The elect family all fell in sin, along with the rest of the human family, when Adam first sinned. Thus we see the truth of Romans 5.12, where it is stated "death passed upon all men." But, according to Romans 5.13, sin was not imputed where there was no law, even though death would reign from Adam to Moses (verse 14). When Israel entered into covenant with God (that covenant was the law, reflecting God's holy standards for man) the parties in that covenant with God were bound to meet (keep) all its requirements entirely, fully, or suffer those consequences God lays upon covenant breakers. This was a serious situation if ever one existed.

Israel failed. They violated their obligations under the covenant. Remedy, in the form of restitution, reconciliation, and redemption, became imperative.

Blessedly there was already a remedy. It was the everlasting covenant. The Old Covenant, in reality newer than the New Covenant (which is the same as the everlasting covenant) would be taken away and replaced by the New Covenant, which was older than the old because of its eternal origin.

Those under the old (law) covenant had sinned. Because they sinned, the problem became more than just keeping a covenant. Not only had Israel failed to keep the covenant; they were then transgressors against the covenant. They were double debtors. If a way was provided to pay for their transgressions, that would clean the slate, so to speak, but it would not make them pure, holy or undefiled. This is where justification provides the remedy.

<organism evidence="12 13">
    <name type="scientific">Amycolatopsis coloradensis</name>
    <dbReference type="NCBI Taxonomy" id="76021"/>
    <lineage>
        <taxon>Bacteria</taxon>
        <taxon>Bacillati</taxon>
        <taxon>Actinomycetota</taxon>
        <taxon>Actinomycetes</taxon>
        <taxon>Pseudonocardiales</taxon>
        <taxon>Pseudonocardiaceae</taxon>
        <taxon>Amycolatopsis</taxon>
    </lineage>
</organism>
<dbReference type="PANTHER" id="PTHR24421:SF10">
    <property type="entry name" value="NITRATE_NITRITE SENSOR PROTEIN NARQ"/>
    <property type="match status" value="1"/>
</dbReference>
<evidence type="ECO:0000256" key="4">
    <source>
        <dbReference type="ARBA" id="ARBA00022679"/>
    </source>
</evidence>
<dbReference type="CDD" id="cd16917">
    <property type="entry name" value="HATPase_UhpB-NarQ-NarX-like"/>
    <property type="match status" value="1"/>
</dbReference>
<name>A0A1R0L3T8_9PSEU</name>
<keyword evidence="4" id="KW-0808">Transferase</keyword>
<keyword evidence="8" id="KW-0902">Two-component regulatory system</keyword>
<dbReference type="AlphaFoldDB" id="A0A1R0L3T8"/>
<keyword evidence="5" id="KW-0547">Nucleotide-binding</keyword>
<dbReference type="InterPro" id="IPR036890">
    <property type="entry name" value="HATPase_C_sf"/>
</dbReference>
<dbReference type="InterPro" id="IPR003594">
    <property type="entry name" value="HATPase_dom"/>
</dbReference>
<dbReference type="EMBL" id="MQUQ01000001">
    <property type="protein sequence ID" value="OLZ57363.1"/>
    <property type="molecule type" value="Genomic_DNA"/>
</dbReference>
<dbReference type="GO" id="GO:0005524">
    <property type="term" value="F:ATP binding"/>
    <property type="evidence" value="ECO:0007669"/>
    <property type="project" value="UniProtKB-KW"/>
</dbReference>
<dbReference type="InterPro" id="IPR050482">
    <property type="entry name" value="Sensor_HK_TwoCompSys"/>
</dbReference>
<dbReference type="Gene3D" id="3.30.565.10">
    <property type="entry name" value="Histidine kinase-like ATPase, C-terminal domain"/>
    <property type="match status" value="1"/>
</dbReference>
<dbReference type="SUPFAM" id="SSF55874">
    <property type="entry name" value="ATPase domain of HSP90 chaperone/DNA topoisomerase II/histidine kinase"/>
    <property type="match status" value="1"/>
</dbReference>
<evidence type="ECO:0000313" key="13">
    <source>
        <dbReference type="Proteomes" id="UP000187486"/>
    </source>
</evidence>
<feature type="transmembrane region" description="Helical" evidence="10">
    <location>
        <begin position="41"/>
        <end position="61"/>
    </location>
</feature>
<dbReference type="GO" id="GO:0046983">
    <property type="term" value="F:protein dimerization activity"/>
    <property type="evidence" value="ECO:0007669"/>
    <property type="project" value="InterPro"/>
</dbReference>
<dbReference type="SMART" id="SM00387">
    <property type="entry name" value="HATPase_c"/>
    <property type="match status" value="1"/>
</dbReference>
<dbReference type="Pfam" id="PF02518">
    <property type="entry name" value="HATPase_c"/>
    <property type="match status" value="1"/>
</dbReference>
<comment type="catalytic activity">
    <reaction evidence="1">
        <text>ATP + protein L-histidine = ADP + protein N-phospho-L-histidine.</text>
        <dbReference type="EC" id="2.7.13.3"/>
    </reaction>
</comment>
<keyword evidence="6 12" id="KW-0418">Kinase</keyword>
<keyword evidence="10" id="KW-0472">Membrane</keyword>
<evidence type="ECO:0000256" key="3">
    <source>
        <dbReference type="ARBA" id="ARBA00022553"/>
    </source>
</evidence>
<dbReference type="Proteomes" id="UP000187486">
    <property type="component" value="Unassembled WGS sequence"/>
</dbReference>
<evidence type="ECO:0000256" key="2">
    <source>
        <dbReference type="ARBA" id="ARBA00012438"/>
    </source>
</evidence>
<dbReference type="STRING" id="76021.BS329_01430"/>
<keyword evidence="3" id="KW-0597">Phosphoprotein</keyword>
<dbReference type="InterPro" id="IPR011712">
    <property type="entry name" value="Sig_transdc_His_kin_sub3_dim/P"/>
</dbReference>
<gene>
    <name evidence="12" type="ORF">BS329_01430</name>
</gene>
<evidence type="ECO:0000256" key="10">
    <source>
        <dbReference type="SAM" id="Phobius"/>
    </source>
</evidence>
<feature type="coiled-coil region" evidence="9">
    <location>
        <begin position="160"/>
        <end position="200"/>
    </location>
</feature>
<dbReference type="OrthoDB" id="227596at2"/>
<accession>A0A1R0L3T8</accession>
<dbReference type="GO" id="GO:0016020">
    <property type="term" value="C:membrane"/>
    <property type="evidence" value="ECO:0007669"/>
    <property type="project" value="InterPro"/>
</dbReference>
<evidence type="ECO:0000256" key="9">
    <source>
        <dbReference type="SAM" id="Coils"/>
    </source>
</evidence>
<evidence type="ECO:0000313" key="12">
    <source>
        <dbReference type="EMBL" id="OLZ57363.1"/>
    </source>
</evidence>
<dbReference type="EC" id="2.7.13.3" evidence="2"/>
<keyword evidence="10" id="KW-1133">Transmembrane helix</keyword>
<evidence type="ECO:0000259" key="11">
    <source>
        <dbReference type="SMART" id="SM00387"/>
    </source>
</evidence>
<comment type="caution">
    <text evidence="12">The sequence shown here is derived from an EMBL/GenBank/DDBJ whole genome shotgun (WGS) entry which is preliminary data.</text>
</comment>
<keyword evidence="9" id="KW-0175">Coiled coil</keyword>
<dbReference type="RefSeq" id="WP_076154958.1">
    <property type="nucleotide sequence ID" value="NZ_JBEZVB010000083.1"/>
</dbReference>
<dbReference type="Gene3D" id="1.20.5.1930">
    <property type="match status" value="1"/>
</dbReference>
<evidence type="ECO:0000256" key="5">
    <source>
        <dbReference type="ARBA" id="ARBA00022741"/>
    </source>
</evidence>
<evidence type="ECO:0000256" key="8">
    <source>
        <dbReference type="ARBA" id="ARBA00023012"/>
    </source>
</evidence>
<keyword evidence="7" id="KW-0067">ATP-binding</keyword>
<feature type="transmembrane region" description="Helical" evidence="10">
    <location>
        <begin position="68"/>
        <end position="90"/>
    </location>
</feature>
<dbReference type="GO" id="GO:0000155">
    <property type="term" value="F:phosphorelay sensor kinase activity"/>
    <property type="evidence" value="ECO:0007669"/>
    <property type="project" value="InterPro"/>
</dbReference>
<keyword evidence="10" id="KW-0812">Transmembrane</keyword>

Here many seem to wander in theological conclusion.

Jesus would be delivered up to death. His death would pay the debt of all His chosen. But for their justification more was required. He would have to be raised again by the Father. The Father had covenanted with the Son to raise Him from the dead upon the Son's perfect completion of His redemptive (not justifying) work by His own blood. "Forasmuch as ye know that ye were not redeemed with corruptible things, as silver and gold, from your vain conversation received by tradition from you fathers; But with the precious blood of Christ, as of a lamb without blemish and without spot (I Peter 1.18,19)."

In eternity past Christ covenanted with the Father to redeem His children by His own blood. This was to remedy the fall that was to subsequently transpire in the garden of Eden. This covenant is described by Paul in Hebrews 13.20: "Now the God of peace, that brought again from the dead our Lord Jesus, that great shepherd of the sheep, through the blood of the everlasting covenant." The reader will notice the two elements of the text, being the everlasting covenant and the resurrection of the Lord from the dead. The covenant is mentioned again by Paul in the following: "Then said he, Lo, I come to do thy will, 0 God. He taketh away the first, that he may establish the second (Hebrews 10.9)." What that will of the Father was is clearly spelled out by John: "For I came down from heaven, not to do mine own will, but the will of him that sent me. And this is the Father's will which hath sent me, that of all which he hath given me I should lose nothing, but should raise it up again at the last day (John 6.38,39)."